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When I Was A Kid…

With my sister in 1967.

With my sister in 1967.

I spent most of my childhood, growing up in a small town in Florida.

When I was a kid…

  • We played outside.
  • We played outside without our parents having to watch us.
  • We played Cowboys and Indians, Cops and Robbers or War. (and never really thought about actually owning a gun!)
  • We dug in the dirt.
  • We made forts and hideouts on empty lots with brush and debris.
  • We rode bicycles for hours. (Without helmets.)
  • We sometimes built a fire and slept in a tent in the backyard.
  • We were often barefoot.
  • For special entertainment, we played outside at our cousins’ houses.

When I was a kid…

  • We had daily chores like dusting and washing dishes.
  • We read books. My sister and I checking out 20 books at a time from the library.
  • We learned how to grow vegetables in a garden.
  • We saved our allowance all year so we could buy Christmas presents for our family.
  • If we wanted candy or ice cream, we picked up pop bottles and cashed them in for their deposit at the nearby convenience store.
  • We did our homework without being told. (And it actually affected our grades.)

When I was a kid…

  • If we had fast food it was a special occasion. A sit down restaurant was an event.
  • We watched television less than 3 hours a day.
  • When we wanted to look something up, we used the encyclopedia.
  • Telephones had cords and were only used for important (short) conversations.
  • We wrote letters and mailed cards for birthdays and holidays.
  • Dessert was a rare treat not a daily source of nutrition.
  • We drank water from the tap (or even from the hose). We had pop/soda no more than once a week.
  • Other than going to the grocery, shopping was only something you did for school clothes and at Christmas.
  • If there was something you really wanted, it didn’t magically show up at the end of the day. If you were lucky in might show up under the Christmas tree.
  • We didn’t hang out at the mall or see all the current movies. (I can count the movies I saw growing up on my fingers.)
  • We learned to draw, write, and made and built things with our hands.
  • We knew how to use our imaginations.

When I was a kid…

  • We didn’t have computers, or Internet, or Smart Phones or cable TV.
  • If we wanted to communicate, we opened our mouths.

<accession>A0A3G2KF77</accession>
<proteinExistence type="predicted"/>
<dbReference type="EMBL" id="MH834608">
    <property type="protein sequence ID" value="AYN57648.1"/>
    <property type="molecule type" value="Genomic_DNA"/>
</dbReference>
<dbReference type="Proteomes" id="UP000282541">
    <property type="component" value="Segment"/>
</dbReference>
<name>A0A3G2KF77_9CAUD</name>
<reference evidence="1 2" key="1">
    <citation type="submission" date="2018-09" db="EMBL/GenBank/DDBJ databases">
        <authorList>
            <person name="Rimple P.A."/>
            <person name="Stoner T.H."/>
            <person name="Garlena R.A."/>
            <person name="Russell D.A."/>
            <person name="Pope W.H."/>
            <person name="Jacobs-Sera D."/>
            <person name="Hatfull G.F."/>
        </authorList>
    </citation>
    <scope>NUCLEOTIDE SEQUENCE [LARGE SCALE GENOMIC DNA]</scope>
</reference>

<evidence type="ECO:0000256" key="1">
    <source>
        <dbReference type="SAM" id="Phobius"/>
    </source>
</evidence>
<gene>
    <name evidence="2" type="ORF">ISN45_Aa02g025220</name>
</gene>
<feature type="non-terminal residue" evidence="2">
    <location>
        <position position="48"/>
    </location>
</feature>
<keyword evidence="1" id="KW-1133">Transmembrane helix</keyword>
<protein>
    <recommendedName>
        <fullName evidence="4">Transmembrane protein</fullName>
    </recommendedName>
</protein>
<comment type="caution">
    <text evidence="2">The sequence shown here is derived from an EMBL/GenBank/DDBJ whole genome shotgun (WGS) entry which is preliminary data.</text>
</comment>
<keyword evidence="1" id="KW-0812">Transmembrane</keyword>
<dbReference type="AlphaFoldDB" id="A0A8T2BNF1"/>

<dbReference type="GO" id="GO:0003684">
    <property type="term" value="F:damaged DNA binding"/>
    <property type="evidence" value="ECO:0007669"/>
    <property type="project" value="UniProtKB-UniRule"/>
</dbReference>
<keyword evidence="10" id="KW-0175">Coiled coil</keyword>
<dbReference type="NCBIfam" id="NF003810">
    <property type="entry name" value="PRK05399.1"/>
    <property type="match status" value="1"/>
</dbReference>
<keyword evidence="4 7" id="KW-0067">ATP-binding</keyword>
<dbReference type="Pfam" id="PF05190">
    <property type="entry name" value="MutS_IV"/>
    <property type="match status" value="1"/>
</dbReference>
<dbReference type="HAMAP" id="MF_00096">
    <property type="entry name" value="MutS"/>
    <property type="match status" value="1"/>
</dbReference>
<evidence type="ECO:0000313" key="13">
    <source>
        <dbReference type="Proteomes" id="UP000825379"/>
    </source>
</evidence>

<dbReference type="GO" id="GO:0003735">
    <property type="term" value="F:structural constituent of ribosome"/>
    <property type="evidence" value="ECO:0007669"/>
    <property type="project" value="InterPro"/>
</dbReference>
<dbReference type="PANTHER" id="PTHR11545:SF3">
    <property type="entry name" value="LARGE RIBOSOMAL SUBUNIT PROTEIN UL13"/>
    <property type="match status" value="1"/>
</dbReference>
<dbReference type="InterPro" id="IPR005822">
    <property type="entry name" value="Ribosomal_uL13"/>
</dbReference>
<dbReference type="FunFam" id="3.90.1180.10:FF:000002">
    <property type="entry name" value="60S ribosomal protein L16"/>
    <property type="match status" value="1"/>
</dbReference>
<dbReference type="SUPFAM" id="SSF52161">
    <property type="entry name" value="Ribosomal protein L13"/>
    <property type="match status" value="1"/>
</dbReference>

• Safety was something you did, not a government mandate.
  • Teachers weren’t babysitters, they were actually allowed to teach class.
  • We didn’t always lock our doors.
  • Black Friday didn’t start in July.

When I was a kid…

  • We loved our country and believed in the American Dream.
  • Politicians were intelligent and respected– they were our heroes.
  • Congress did something.
  • We weren’t afraid of Police. They were there to help us.
  • Guns were only used by soldiers, police and hunters.
  • Most families we knew only had one working parent, with one job and they were able to live comfortably.
  • We were taught honesty and hard work were the keys to success.
  • We thought people were just people regardless of color, class or religion.
  • You could believe what you heard on the news.
  • Everyone wasn’t out to get you.

Then we grew up…

And everything changed.



Ten Christmas Mysteries Unsolved

christmas-card-20061The origins of most Christmas traditions can be easily researched on the computer. Some are quite interesting and the variations of traditions in different countries and cultures are fascinating as well.

But what about those confusing lyrics of Christmas songs?

Have you ever listened to a song and wondered, exactly what they were thinking?

Here are ten questions that came up as I was listening over the past week.

  1. Rockin’ Around the Christmas Tree…. Seriously? Does anyone do this? I don’t even own a rocker. Am I missing out?
  2. Can someone tell my why Julie Andrews ate a big bowls of prunes (instead of a spoonful of sugar) before recording Silent Night? Was all that puckering really necessary? AND– with all those verses–exactly how silent could it really have been?
  3. Why was only one whore soaping the sleigh? Wouldn’t it have gotten done faster if they all pitched in? Is this like a sleigh (car) wash or something? Is it a euphemism? And how did she jingle bells with a sponge and a hose in her hands? Jingle pasties?
  4. What if Santa Claus doesn’t get your letter? AND- you were good… really good. Does that give you an excuse to turn bad?
  5. Was the guy that wrote The First Noel, kind of like the Sheldon of the 18th century? (knocking– “Noel, Noel, Noel Noel…Noel, Noel Noel…”) And how was he so sure there weren’t other Noel’s he just hadn’t met?
  6. Why wasn’t Susie Snowflake arrested for stalking? Obviously, she was a white girl. #blacklivesmatterĀ  Too soon? Why did she tap on the window instead of sending a text?
  7. Did anyone ever think that just maybe Santa was feeding Rudolph GMO feed and that’s why his nose glowed?
  8. Exactly how much Rum-pum-pum-pum did Bing Crosby and David Bowie consume when recording The Little Drummer Boy?
  9. Does Adeste Fideles have the same side effects as Cialis?
  10. After the 12 Days of Christmas— Did My True Love ask for half back in the divorce settlement?

article-1339003-0C7F91BF000005DC-165_468x309And finally… a comment:

Let It Go is NOT a Christmas song! So, please– Let. It. Go.


Now you know why I don’t do comedy.